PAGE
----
God would have to go out of his way to make the universe lie to us in order for us to see supernovae in distant galaxies.
That’s not the God of the Bible. It’s the “god” of the Matrix movies, maybe: A far inferior being who creates the illusion of a universe to keep its inhabitants trapped, but who hasn’t the ability to make a real, physical universe. A demiurge, to use the Gnostic term. But not the Eternal One of Israel.
“Ah, but God created the stars for signs and for seasons, so of course he had to make them visible to Adam.” Okay, fine–but why would he need to create light from distant galaxies then? Almost every stellar object we can see with the naked eye is within a very tiny part of our own galaxy. The fact that there’s so much more attests to the Creator’s glory (Psa. 19:1), just as its universal laws declare his righteousness (Psa. 97:6), so that Creation fully exhibits “his eternal power and divine nature” (Rom. 1:20). However, the universe only fulfills that role if indeed it is real, and truly as incredibly large (and therefore incredibly old) as it appears to be. A universe in which light was created in transit in such a way that we can’t even detect it is illusory, and fails to declare God’s glory, righteousness, eternal power, or divine nature.
Is the Speed of Light Slowing Down?
The alternative to this is to suppose that the speed of light has been slowing down since the moment of creation. This sounds appealing on the surface of it, reconciling a scientific perspective with a young universe. The problem is that it simply doesn’t work. See, the speed of light is not simply an arbitrary limit. It’s actually the speed of cause-and-effect itself. Here is an excellent video explaining it:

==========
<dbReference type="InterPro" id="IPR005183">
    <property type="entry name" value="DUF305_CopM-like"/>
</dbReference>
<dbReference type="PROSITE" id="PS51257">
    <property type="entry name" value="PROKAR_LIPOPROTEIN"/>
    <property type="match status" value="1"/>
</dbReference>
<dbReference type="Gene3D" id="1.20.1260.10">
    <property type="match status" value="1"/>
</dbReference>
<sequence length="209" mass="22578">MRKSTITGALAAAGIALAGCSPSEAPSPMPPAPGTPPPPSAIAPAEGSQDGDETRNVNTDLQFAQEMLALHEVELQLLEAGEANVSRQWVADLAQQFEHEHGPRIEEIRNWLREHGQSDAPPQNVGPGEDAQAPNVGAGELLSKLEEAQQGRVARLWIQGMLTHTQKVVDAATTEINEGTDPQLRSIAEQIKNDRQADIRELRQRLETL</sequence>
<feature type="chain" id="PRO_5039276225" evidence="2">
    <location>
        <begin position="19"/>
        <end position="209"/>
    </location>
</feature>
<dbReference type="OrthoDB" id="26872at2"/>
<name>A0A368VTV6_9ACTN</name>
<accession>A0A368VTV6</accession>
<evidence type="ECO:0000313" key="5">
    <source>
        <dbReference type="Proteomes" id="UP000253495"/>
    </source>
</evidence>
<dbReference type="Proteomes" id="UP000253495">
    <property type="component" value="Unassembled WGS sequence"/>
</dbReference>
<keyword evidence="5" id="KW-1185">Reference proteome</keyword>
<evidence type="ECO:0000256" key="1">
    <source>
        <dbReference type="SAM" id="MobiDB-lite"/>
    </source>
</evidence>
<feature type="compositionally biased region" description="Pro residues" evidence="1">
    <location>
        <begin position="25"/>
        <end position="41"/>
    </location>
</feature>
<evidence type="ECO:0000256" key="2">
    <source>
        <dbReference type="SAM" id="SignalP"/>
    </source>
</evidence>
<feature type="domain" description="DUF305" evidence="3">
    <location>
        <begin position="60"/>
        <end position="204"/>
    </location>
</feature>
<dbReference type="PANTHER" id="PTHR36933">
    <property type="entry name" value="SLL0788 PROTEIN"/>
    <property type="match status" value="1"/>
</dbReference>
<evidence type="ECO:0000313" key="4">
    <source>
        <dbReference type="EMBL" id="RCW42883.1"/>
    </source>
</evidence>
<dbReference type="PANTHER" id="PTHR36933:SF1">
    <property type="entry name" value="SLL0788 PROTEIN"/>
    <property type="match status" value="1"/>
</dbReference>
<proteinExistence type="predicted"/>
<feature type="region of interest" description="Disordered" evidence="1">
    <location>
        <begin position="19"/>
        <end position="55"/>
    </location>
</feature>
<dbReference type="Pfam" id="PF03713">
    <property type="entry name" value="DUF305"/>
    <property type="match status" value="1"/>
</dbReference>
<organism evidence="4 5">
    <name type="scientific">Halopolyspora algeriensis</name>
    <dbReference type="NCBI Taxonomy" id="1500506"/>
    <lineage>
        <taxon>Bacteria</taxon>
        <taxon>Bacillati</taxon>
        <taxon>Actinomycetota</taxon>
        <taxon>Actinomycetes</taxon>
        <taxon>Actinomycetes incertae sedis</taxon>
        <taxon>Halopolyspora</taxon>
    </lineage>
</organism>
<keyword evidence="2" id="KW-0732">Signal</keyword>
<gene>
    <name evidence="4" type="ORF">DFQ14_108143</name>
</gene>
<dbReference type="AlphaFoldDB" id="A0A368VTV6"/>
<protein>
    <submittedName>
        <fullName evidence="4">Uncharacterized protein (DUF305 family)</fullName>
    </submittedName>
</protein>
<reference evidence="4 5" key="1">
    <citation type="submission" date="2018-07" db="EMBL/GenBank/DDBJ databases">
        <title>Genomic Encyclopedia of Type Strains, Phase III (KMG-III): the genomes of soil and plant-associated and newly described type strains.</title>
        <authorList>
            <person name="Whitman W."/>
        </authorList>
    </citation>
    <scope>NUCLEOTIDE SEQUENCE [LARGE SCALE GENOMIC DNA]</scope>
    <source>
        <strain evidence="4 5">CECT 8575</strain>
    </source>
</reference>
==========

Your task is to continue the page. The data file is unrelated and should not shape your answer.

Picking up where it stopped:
This is the real meaning of E=MC^2. The energy contained in a given volume of mass is equal to the square of the speed of light–or rather, the speed of causality (C), the absolute maximum speed that any interaction between two particles can have. Every single interaction of matter is affected by this equation.
This means that if the speed of light were just twice as fast in Adam’s time as it were today, the energy output of the sun would be four times as great–and Adam would have been incinerated. But you need the speed of light to be millions or even billions of times faster in the past to get the light from the most distant galaxies to us in 6000 years. Let’s say that we could get away with light being a million times faster in the past to get the light here in time. (That’s way too slow, but just for illustration.) At the time of Creation, the sun–and every star–would be burning 1,000,000,000,000 times hotter than they are today.
How exactly does the earth have solid rock under those conditions, let alone liquid water? And how in the world do we not see the stars burning a trillion times hotter in the distant past? There’s no way such a spectacle would be hidden from our telescopes–or even our naked eyes.
Actually, it’s worse than that: There’s no way stable stars could form. They would all be instantly blasted apart by the power of their trillion-times-stronger fusion reactions. The earth itself would be destroyed by the trillion-fold increase in its own radioactive materials.
To escape from that problem, some YEC’s have tried to argue that Einstein was wrong. Their own everyday experience proves otherwise. Every single time you use the GPS on your smartphone, you prove Special Relativity to be correct. Every watt of power that comes from a nuclear power plant proves Einstein right.
As you see, I’m not assuming naturalism or uniformism for this. I’m just assuming that God hasn’t deliberately engineered the universe to lie to us.
There are other evidences we could point to, of course, but that’s sufficient to make the point. But perhaps the universe is old, but the earth itself is young. We’ll explore the age of the earth in the next post.